Type: Ecuador. Galapagos: Floreana, lava flow near the shore just north of Black Beach, on Bursera graveolens, 24-Apr-1976, Weber, W.A. s.n. & Lanier, J. (L-62983, COLO 294539–holotype!).
Description.Thallus corticolous, thin to moderately thickened, rimose to rimose-areolate, areoles granular to densely verrucose or bullate; surface white to pale gray, roughened, matt, epruinose or with very faint, whitish pruina, lacking soredia; prothallus faintly developed, powdery arachnoid to compact, generally white, but occasionally blackening and often forming a line where different thalli meet. Apothecia numerous, often densely aggregated, circular to slightly irregular in outline, often deformed by mutual pressure, 0.4–1.4 mm in diam., adnate to soon sessile and then ±constricted, distinctly lecanorine with a persistent, entire to weakly undulating, smooth, crenate or strongly verruculose, epruinose to weakly whitish pruinose margin, concolorous with the thallus; disc plane to ±convex, deep mahogany brown, epruinose to faintly whitish pruinose; hymenium hyaline, not inspersed; epihymenium with crystals, with a diffuse reddish brown pigment (arnoldiana-brown: K+ dull brown, HCl+ reddish brown, N−), crystals dissolving in K, pigment persistent (pulicaris-type); properexciple thin, indistinct, with abundant small crystals dissolving in K; thallineexciple thick, distinctly corticate, with many small crystals that obscure few larger ones, often visible only when the small crystals are dissolved in K, but the large ones persist (melacarpella-type); hypothecium hyaline; ascospores 8/ascus, simple, ellipsoid to broadly ellipsoid, (8.9)–9.6–11.3–(11.9) × (5.9–)6.5–7.1(–6.9) μm (n = 45). Pycnidia not seen.
Chemistry. Thallus cortex including apothecial margin P+ yellow, C−, KC−, K+ yellow; with atranorin [major], 20α-acetoxyzeorin [major]; [specimens analyzed with TLC: Herre, A.W.C.T. 57 (L-41173, COLO 195077; Bungartz, F. 7674 (CDS 38177)].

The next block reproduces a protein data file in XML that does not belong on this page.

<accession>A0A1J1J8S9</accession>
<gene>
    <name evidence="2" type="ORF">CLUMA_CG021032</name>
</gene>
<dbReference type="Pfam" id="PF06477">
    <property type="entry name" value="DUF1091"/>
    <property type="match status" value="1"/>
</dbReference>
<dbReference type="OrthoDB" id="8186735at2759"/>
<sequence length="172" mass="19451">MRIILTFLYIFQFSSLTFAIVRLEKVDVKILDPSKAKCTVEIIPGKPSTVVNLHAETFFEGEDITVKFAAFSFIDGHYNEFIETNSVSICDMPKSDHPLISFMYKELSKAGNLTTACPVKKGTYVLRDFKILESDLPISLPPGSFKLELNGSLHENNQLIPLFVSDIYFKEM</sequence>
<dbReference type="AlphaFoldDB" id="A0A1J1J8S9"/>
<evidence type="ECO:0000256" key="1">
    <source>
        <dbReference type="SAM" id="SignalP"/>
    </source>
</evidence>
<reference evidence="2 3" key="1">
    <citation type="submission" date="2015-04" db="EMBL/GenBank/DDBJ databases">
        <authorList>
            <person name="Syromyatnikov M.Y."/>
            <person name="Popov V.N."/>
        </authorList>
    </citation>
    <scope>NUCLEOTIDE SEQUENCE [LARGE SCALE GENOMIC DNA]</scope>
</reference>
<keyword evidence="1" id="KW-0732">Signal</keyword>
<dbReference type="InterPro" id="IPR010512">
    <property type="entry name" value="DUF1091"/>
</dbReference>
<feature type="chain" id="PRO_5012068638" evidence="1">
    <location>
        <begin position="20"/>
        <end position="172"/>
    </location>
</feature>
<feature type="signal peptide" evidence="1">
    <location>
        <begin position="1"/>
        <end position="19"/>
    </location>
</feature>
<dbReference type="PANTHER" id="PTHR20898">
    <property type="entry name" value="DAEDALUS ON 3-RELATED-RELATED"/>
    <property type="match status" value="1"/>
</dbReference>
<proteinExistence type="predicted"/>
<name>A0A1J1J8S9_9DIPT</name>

Ecology and distribution. Endemic to the Galapagos (Guderley 1999); a common species throughout the dry and lower transition zone, rarely also found in the humid zone and few collections from the high altitude dry zone, on bark of native and endemic trees and shrubs (Bursera, Clerodendrummolle, Crotonscouleri, Piscidiacarthagenensis, Psidiumgalapageium, Scalesiamicrocephala).
Notes. Superficially L. schindleri is very similar to L. tropica, but differs in its exciple anatomy. The exciple of both species contains both large and small crystals, but only the small crystals are soluble in K. In L. schindleri the large crystals are not seen initially, being obscured by large amounts of small crystals; the large crystals only become visible once the small ones have been dissolved with K (melacarpella-type). This contrasts with the exciple of L. tropica, which has abundant large crystals that are readily observed, only rarely interspersed, but not obscured, by a few smaller crystals (pulicaris-type).
The two species can further be distinguished by their epihymenia. In L. schindleri small crystals are present; they dissolve in K. Lecanora tropica lacks epihymenial crystals. Both species have the same reddish brown pigment, which persists but fades in K to a dull brown and in HCl turns faint reddish brown again. According to Guderley (1999) this pigment does not dissolve. Following the protocol outlined in Meyer & Printzen (2000) the pigment is nevertheless eventually washed out, especially if 20% KOH and 10% HCl are successively applied. The two species are apparently also distinguished by their spores, though these differences are less obvious; spores are generally smaller and more broadly ellipsoid in L. schindleri compared to those of L. tropica.